The days of going across the seas to exotic and faraway lands to meet Muslims are over… Islam represents one quarter of the world (23%) and Muslims are everywhere. Chances are that one of your kid’s doctor is a Muslim, that in the last week you drove with a Muslim Uber driver, or that a new restaurant is about to appear in your neighborhood that has halal sign for clean meat.
Maybe some of you are among those who wish to go back to the “good old days” where everyone kept to themselves in neatly clear boxes, but if you are carefully reflecting in the meaning of the changes to our social landscape, then you will see the hand of God in the glove of current events.
Since most of the major unreached people groups in the world, are represented in the NAD, imagine with me for a moment what impact for mission we could have in the world’s platform by reaching the world next door?
Yes, next door. God has facilitated this by placing a mosque within walking distance to your church, or maybe a Kurdish or an Iranian young man has dropped by and asked to speak with you after the sermon on Sabbath. And you, as the pastor you are wishing that in the class that you had on World Religions, you would have been given more tools for engaging Muslims.
Three Key Points of Contact and Divergence
The areas of common ground are not simply areas of interfaith agreement, but signs of divine activity among Muslims; footprints that God has left as bridges to meet with Muslim and journey from common ground to higher ground.
Who is God? The most fundamental place where believers meet is God. Understanding the picture of God, helps us see several foundational themes: what is good, what went wrong and what is the solution to put it right? What kind of relationship is possible between God and mankind? How evil ends? What character, laws and government God has? God (Allah in Arabic), is known to be the Creator God, the God who called Abraham to be his witness/ prophet among the nations. The mission of Abraham is shared by all the subsequent prophets: proclaim the oneness of God, the severity of the Day of Judgment for those who disobey, and promote the virtuous life of doing good. The Day of Judgment is so critical for Muslims, that the Qur’an has 25 names to refer to it. The Qur’an main focus is on God’s power: both creation and judgment testify to it. Yet, it will be a mistake to fail to see traits like mercy, forgiveness and compassion as fundamental to understand God. Unlike some Christians who wrongly think that Allah is the moon-god of pagan Arabs, Muslims have no problem to say that we all worship the same God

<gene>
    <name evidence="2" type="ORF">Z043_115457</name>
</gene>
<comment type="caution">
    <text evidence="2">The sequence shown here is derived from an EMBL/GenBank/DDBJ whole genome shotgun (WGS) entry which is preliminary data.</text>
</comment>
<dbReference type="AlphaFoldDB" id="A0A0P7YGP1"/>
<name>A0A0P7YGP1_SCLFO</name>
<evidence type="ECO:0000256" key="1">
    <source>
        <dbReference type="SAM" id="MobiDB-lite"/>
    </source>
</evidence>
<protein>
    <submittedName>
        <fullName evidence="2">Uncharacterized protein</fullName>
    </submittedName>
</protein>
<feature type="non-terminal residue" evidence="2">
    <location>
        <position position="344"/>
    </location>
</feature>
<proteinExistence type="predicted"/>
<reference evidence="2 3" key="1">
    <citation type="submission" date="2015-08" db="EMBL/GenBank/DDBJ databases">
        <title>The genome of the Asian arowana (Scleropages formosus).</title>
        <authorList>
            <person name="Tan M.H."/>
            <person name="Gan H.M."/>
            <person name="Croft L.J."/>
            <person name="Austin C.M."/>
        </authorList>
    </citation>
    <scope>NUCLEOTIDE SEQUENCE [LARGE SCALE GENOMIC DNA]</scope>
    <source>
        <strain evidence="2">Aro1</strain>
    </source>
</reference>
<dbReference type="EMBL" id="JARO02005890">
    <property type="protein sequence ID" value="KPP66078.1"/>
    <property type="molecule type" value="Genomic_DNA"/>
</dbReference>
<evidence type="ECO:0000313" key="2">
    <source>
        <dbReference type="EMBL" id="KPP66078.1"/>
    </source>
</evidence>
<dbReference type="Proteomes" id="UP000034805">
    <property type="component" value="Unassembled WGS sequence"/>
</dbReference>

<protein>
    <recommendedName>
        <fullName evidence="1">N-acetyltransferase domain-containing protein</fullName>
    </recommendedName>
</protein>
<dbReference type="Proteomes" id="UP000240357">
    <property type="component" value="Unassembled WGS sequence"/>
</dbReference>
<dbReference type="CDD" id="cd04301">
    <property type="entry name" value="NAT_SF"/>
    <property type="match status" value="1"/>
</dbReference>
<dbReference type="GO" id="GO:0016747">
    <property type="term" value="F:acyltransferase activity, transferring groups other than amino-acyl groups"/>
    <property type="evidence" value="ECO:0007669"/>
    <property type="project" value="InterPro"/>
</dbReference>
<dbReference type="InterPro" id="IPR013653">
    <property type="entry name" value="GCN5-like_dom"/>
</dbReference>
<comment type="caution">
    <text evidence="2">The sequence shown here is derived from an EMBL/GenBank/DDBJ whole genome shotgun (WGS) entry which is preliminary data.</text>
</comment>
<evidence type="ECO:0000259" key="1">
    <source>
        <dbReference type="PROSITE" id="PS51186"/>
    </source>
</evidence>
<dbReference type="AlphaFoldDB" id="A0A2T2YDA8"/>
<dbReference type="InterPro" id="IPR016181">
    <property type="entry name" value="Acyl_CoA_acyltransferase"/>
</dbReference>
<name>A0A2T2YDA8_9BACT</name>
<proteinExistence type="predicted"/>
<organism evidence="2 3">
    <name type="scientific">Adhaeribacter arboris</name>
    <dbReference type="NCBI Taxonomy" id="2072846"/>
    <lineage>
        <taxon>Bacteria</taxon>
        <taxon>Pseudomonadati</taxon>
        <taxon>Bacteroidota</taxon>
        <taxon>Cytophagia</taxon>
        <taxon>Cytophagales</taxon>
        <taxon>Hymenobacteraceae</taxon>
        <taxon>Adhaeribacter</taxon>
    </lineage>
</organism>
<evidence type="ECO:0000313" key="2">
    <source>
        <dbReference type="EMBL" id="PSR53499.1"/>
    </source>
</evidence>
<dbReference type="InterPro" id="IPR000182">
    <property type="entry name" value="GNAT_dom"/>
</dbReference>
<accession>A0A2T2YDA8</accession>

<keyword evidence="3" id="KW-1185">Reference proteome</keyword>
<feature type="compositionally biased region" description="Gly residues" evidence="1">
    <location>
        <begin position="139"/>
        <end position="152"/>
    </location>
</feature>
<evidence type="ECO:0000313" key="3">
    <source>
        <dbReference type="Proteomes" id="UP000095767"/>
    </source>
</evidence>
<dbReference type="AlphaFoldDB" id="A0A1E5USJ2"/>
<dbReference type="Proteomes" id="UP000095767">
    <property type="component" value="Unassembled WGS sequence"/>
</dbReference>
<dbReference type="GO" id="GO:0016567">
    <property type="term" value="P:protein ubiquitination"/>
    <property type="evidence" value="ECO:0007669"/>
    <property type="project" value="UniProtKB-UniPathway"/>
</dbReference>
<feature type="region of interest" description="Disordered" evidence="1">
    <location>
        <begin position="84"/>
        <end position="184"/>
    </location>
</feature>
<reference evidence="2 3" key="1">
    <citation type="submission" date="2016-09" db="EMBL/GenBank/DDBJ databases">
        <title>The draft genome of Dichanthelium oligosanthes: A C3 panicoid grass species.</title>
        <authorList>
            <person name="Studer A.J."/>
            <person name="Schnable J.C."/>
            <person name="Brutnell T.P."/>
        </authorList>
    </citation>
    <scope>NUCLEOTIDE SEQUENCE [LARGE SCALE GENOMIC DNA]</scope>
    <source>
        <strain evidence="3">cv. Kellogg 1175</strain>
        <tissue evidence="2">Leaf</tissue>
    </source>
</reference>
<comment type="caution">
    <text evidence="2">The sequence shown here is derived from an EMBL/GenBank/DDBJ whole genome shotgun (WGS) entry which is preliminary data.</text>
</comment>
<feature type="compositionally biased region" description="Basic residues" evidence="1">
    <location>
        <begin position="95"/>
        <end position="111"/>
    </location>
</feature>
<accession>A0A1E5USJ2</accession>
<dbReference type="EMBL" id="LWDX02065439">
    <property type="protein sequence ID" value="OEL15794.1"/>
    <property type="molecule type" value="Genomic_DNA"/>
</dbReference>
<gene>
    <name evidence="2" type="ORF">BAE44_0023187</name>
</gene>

(see Quran 29:46 say, "We believe in what was revealed to us and in what was revealed to you, and our God and your God is one and the same; to Him we are submitters”.) The irreconcilable difference comes when we articulate how understand the identity of the triune God of Abraham and the place of Jesus as intrinsic to the divine identity and not a prophet nor a second God. The higher ground here consists in opening the issues of the Great Controversy to show that our loving God can be trusted.